Radiation threat detection is an important security challenge for many countries. This paper introduces Canonical Autocorrelation Analysis (CAA), a method for finding multiple-to-multiple linear correlations within a single set of features. This can be useful when looking for hidden parsimonious structures in data, each involving only a small subset of all features. The discovered correlations are highly interpretable as they are formed by pairs of sparse linear combinations of the original features. In addition, this results in useful visualizations of data.
In this paper it is shown how CAA can be of use as a tool for anomaly detection when an expected structure of correlations is not followed by anomalous data. In the case of radiation threat detection, this allows characterization of harmless radiation data based on the patterns across bins of photon counts, and flagging of anomalies where they fail to follow such patterns. The resulting technique performs significantly better than an unsupervised alternative prevalent in the domain, while providing valuable additional insights for threat analysis.
Artur Dubrawski (Advisor)
Simon Labov (Lawrence Livermore National Laboratory)
We consider modeling time series data with time-varying linear regression, a model that allows the predictor matrix to vary at every time point but penalizes this variation with the (multivariate) total variation norm. This corresponds to simultaneously learning the parameters of multiple linear systems as well as the change points that describe when the underlying process switches between linear models. Computationally, this formulation is appealing as parameter estimation can be done using convex methods and here we derive a fast Newton method by considering the dual problem and by exploiting sparsity with an active set approach. Our motivating example is the problem of modeling energy consumption at various levels of detail; we consider learning models of individual appliances (which are well-described as switched linear systems) as well as modeling the energy consumption for an entire home, a complex process affected by unobserved latent variables. In both cases, as well as on synthetic data, we show that the time-varying linear regression model improves over reasonable baselines and that our proposed optimization algorithm converges to highly accurate solutions quickly.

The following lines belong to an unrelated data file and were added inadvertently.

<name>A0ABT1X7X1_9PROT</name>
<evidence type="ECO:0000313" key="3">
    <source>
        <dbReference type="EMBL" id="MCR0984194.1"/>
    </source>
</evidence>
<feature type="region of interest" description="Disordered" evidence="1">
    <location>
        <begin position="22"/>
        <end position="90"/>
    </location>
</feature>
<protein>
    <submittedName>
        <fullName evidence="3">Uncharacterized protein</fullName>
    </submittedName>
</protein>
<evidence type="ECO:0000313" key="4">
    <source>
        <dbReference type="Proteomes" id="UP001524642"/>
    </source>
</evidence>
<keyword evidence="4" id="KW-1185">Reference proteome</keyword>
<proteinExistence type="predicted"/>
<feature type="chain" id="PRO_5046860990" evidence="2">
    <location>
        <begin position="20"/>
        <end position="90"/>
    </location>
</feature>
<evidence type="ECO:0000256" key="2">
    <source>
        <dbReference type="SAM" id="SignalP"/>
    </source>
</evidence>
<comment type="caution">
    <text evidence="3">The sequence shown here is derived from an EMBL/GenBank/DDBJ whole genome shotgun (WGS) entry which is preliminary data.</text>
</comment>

We propose Discovering Novel Anomalous Patterns (DAP), a new method for continual and automated discovery of anomalous patterns in general datasets. Currently, general methods for anomalous pattern detection attempt to identify data patterns that are unexpected as compared to “normal” system behavior. We propose a novel approach for discovering data patterns that are unexpected given a profile of previously known, both normal and abnormal, system behavior. This enables the DAP algorithm to identify previously unknown data patterns, add these newly discovered patterns to the profile of “known” system behavior, and continue to discover novel (unknown) patterns. We evaluate the performance of DAP in two domains of computer system intrusion detection (network intrusion detection and masquerade detection), demonstrating that DAP can successfully discover and characterize relevant patterns for these two tasks. As compared to the current state of the art, DAP provides a substantially improved ability to discover novel patterns in massive multivariate datasets.
A common classifier for unlabeled nodes on undirected graphs uses label propagation from the labeled nodes, equivalent to the harmonic predictor on Gaussian random fields (GRFs). For active learning on GRFs, the commonly used V-optimality criterion queries nodes that reduce the L2 (regression) loss. V-optimality satisfies a submodularity property showing that greedy reduction produces a (1-1/e) globally optimal solution. However, L2 loss may not characterise the true nature of 0/1 loss in classification problems and thus may not be the best choice for active learning.
We consider a new criterion we call Sigma-optimality, which queries the node that minimizes the sum of the elements in the predictive covariance. Sigma-optimality directly optimizes the risk of the surveying problem, which is to determine the proportion of nodes belonging to one class. In this paper we extend submodularity guarantees from V-optimality to Sigma-optimality using properties specific to GRFs. We further show that GRFs satisfy the suppressor-free condition in addition to the conditional independence inherited from Markov random fields. We test Sigma-optimality on real-world graphs with both synthetic and real data and show that it outperforms V-optimality and other related methods on classification.